After the army cleared away the protesters that have been camped out on the streets of Bangkok for the last few months the school finally opened and with me being around so much movement, I thought I would have another go at the fleeting moments exercise in the last project the Moving Figure. This time I tried to use as few lines as possible to suggest the person’s movement.
How did you manage to create a sense of the fleeting moment rather than a pose?
I’m not sure I was successful with this or not, I tried to create a sense of the fleeting moment by drawing as quick as possible, or at least I started off that way, then got carried away. I would have been more successful doing rougher more abstract sketches like in the Sitting and Waiting exercise. Like that exercise oil pastel may have also been a better medium for this exercise.
For me, I think the best drawing for the Fleeting Moment exercise was the watercolour pencil sketch of the soldiers as it was very smudged which helped me to create a blurred image.
How successful were your attempts to retain an image and draw later?
I didn’t give myself much chance to do this as I made quick sketches just after, to help me record the image. I have a very good long term memory but my short term memory is none existent so this was necessary.
Where you able to keep to a few descriptive lines to suggest the persons movement?
I made a sketch and a drawing for each image. In the sketch, yes but I weren’t satisfied with them and followed up with a drawing. I refrained from using oil pastel in this exercise as I have used it a lot in this project but looking back at the drawings I have done through this would have been the best medium for this exercise.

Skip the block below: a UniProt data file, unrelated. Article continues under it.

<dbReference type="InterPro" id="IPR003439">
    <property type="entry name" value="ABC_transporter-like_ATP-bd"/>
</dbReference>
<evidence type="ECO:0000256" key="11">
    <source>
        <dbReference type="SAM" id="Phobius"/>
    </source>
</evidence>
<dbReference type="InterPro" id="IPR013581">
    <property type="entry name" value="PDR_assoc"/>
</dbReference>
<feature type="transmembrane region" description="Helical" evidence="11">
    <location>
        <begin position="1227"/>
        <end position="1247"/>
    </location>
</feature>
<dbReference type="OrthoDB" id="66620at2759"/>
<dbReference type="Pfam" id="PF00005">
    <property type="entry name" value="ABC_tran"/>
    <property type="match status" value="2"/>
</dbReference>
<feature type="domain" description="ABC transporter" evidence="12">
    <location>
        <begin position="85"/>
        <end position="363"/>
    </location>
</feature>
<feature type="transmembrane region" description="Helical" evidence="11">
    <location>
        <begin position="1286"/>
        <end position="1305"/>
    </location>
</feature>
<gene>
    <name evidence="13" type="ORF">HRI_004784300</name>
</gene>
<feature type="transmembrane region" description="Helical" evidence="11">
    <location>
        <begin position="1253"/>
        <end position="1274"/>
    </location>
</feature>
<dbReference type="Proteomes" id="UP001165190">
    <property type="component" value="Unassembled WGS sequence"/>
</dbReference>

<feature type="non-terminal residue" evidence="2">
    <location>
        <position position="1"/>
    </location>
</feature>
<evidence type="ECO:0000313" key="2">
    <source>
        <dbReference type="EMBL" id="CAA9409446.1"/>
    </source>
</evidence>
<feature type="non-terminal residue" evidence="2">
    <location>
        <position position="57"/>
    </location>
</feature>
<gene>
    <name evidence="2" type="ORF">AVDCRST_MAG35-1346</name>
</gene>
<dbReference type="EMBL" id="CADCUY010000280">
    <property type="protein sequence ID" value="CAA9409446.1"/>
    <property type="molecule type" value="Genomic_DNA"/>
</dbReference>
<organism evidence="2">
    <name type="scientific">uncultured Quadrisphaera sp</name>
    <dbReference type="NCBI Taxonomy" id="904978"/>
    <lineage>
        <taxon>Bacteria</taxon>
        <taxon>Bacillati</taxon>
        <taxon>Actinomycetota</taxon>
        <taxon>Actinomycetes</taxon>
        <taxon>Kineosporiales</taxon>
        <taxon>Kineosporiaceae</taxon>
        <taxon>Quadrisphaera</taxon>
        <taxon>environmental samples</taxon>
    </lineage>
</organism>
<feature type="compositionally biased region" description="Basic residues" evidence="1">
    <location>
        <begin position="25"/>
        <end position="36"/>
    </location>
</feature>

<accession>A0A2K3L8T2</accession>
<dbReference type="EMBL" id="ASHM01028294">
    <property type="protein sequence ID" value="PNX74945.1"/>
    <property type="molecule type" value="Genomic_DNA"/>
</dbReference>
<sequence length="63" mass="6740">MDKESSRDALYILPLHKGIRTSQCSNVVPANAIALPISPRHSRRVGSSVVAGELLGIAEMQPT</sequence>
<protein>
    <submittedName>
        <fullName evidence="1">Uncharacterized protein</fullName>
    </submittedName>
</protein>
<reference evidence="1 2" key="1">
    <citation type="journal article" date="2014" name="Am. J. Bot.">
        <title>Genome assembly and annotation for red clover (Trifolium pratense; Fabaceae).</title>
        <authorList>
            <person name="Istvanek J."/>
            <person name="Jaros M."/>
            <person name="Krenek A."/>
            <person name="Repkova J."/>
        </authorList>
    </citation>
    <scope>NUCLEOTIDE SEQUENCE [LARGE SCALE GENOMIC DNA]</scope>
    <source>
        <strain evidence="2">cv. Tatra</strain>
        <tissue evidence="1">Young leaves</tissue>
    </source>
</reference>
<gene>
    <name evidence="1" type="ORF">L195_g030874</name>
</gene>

On the day I started this exercise I woke up to the first day of my second coupe d’etat while I’ve been in Thailand. Not bad going. The TV wasn’t exactly blank, there were 5 military logos on there with some old be proud of Thailand, very fascist sounding music on from a bygone era. The whole country was on curfew and I was wondering if it was safe to go out. If you ever want to know what it feels like to be on curfew at the start of a coupe d’etat, watch iRobot, because the ‘stay in your homes’ scene is quite close.
So anyway, while I was on lockdown, that first morning a memory came into my head that I thought I would try and get down on paper, It was the first day I met my girlfriend, September last yea, to be exact. I remember what we were both wearing, where we were and if she was the first up the escalators from the underground train or not. I just couldn’t quite pull it off in an abbreviated drawing, But it was worth a try.
That morning I was supposed to be teaching 3 students in a private class but everyone had cancelled, luckily for me I had made some very quick pencil sketches of the three students the day before noting their height and frame and how they were sitting and decided to go over them with a more detailed sketch from what I could remember, clothes, hairstyle etc. I haven’t taught them since so I haven’t been able to check if there was any likeness there.
All but one class had cancelled, which was my 4-6 pm, so I decided to take my spare computer down for repair in the early afternoon and just as I was having some breakfast preparing to get ready the army allowed the first TV broadcast of the day.